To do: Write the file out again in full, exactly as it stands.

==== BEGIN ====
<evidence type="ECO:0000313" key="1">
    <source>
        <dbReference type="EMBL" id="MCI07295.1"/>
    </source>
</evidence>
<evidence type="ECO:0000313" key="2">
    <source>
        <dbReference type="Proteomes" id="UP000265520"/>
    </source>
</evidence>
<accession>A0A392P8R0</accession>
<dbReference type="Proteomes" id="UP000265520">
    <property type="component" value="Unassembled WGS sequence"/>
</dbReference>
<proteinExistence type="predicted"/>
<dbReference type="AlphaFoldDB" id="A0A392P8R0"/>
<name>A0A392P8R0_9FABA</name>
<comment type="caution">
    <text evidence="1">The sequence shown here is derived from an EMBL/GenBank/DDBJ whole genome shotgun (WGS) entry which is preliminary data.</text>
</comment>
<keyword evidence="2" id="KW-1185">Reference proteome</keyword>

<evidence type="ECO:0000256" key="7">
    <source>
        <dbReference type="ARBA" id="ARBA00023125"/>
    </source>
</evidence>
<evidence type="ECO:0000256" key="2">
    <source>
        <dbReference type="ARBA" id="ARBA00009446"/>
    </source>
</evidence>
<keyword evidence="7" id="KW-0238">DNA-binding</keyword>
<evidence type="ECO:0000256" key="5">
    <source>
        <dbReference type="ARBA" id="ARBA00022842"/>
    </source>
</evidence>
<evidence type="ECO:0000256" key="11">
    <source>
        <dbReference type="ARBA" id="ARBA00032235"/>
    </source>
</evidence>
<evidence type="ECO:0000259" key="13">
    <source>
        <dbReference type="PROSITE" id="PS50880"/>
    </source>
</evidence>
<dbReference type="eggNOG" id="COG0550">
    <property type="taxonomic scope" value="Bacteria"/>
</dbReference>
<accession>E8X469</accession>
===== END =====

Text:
<evidence type="ECO:0000313" key="1">
    <source>
        <dbReference type="EMBL" id="MCI07295.1"/>
    </source>
</evidence>
<evidence type="ECO:0000313" key="2">
    <source>
        <dbReference type="Proteomes" id="UP000265520"/>
    </source>
</evidence>
<accession>A0A392P8R0</accession>
<dbReference type="Proteomes" id="UP000265520">
    <property type="component" value="Unassembled WGS sequence"/>
</dbReference>
<proteinExistence type="predicted"/>
<dbReference type="AlphaFoldDB" id="A0A392P8R0"/>
<name>A0A392P8R0_9FABA</name>
<comment type="caution">
    <text evidence="1">The sequence shown here is derived from an EMBL/GenBank/DDBJ whole genome shotgun (WGS) entry which is preliminary data.</text>
</comment>
<keyword evidence="2" id="KW-1185">Reference proteome</keyword>

<evidence type="ECO:0000256" key="7">
    <source>
        <dbReference type="ARBA" id="ARBA00023125"/>
    </source>
</evidence>
<evidence type="ECO:0000256" key="2">
    <source>
        <dbReference type="ARBA" id="ARBA00009446"/>
    </source>
</evidence>
<keyword evidence="7" id="KW-0238">DNA-binding</keyword>
<evidence type="ECO:0000256" key="5">
    <source>
        <dbReference type="ARBA" id="ARBA00022842"/>
    </source>
</evidence>
<evidence type="ECO:0000256" key="11">
    <source>
        <dbReference type="ARBA" id="ARBA00032235"/>
    </source>
</evidence>
<evidence type="ECO:0000259" key="13">
    <source>
        <dbReference type="PROSITE" id="PS50880"/>
    </source>
</evidence>
<dbReference type="eggNOG" id="COG0550">
    <property type="taxonomic scope" value="Bacteria"/>
</dbReference>
<accession>E8X469</accession>